• Limited funding: Non-dilutive funding options, such as grants, are typically limited in size and scope, meaning that businesses and projects may need to apply for multiple grants or revenue-based financing to secure the necessary funding.
  • Competition for funding: Non-dilutive funding options are often highly competitive, with many businesses and projects contending for the same funding opportunities. Highly competitive grants can make it difficult to secure funding, especially for smaller or less established organizations.

Things to Keep in Mind When Looking for Non-Dilutive Funding

Non-dilutive funding can be a great option for businesses seeking funding for their next project. However, there are a few things to keep in mind when searching for non-dilutive funding:

  1. Research the available options: Before applying for any non-dilutive funding, it’s important to research the available options to find the ones that are the best fit for your business or project. This includes looking at the type of funding available, the size of the funding, and the application process.
  2. Have all the required documentation: Non-dilutive funding options typically require extensive documentation, such as detailed business plans, financial projections, and other information. Be sure you have all the required documentation ready before applying.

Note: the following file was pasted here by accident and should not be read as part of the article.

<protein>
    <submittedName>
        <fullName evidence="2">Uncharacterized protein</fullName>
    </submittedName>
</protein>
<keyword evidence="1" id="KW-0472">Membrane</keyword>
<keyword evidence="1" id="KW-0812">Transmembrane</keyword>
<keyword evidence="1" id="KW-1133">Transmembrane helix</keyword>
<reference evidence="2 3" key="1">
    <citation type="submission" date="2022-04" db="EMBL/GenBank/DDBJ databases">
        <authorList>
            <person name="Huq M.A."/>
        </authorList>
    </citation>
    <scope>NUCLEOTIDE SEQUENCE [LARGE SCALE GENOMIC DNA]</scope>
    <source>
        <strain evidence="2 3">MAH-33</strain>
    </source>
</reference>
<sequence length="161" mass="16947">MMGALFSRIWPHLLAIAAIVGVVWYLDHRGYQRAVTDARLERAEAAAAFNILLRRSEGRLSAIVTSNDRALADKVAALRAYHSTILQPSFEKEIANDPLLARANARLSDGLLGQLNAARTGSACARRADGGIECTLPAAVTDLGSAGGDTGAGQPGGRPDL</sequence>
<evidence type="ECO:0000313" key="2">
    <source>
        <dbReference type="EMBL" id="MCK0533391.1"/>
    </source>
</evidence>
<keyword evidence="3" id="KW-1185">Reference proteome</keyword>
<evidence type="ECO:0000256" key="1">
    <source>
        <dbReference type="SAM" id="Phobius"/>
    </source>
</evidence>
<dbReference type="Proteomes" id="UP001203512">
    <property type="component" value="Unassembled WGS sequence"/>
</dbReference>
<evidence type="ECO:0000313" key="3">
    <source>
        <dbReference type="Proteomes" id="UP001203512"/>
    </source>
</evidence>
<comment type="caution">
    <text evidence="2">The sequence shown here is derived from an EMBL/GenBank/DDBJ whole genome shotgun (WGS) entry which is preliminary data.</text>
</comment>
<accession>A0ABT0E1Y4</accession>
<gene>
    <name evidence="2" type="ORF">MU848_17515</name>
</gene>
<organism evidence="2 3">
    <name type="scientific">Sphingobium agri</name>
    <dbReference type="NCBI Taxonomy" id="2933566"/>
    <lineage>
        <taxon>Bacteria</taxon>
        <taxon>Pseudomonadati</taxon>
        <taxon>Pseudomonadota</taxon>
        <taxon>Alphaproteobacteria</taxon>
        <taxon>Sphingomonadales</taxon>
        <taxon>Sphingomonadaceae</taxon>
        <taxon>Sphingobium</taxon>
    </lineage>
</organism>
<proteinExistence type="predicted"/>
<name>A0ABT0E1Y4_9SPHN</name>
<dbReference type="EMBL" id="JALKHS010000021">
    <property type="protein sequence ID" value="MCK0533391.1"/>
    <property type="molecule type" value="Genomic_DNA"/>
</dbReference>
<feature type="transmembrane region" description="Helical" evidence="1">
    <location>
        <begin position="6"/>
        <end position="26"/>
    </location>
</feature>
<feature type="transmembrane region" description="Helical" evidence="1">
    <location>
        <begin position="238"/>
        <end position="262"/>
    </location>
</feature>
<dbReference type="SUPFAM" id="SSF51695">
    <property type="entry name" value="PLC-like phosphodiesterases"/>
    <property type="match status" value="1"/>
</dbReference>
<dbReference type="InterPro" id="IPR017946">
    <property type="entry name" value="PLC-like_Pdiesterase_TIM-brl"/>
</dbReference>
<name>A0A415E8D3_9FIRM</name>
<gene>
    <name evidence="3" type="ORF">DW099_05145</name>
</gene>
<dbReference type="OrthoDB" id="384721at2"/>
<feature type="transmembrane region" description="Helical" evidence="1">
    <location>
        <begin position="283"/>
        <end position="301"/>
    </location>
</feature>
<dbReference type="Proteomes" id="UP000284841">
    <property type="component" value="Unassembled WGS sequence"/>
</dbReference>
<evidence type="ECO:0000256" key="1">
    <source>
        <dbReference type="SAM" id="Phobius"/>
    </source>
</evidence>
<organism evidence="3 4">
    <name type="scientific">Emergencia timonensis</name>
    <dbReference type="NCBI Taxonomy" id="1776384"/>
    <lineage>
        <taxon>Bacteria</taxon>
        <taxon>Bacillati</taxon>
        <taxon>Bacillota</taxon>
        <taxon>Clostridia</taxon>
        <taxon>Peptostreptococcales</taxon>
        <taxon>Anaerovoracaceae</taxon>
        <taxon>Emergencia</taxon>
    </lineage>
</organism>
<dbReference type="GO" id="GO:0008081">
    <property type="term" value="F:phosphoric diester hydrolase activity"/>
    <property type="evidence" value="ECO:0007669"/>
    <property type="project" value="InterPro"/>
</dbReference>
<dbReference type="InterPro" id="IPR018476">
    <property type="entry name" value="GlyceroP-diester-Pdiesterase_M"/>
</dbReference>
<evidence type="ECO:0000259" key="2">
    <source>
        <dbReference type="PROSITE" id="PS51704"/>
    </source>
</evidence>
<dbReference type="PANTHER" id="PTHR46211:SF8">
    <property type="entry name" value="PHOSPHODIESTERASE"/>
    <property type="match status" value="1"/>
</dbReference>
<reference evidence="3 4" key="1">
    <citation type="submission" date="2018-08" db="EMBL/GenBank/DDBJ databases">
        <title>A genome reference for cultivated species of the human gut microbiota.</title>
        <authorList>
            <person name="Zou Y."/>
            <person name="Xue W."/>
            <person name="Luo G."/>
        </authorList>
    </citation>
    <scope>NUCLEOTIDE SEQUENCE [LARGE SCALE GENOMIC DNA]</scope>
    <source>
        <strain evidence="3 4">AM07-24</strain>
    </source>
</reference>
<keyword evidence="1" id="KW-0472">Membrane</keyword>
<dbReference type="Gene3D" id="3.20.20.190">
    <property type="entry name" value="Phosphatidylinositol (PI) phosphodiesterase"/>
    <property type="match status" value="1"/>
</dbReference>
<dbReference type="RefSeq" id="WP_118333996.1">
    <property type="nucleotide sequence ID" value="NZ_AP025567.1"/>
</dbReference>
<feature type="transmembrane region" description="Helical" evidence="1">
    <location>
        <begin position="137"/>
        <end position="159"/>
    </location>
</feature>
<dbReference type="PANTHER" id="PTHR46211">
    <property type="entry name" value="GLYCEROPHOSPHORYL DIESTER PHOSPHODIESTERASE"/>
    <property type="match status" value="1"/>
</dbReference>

3. Have a well-thought-out business plan: Non-dilutive funding providers want to see a strong business plan that outlines how the funding will be used and how the business or project will succeed. Make sure your business plan is comprehensive and convincing.
  4. Be confident in your ability to pay: While non-dilutive funding doesn’t require giving up equity, it requires payment. Before accepting any non-dilutive funding, ensure you can pay the amount according to the terms of the agreement. 


Non-dilutive funding can be an attractive option for businesses wanting to raise capital without giving up equity. It’s important to carefully evaluate the options available and consider the potential impact on the company before deciding whether non-dilutive funding is the right choice for your business. 

Contact us today for more information on how to get started with revenue-based financing for your business!

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About Mantis Funding

Mantis Funding is a business financing solutions firm catering to small and mid-sized business owners in the United States.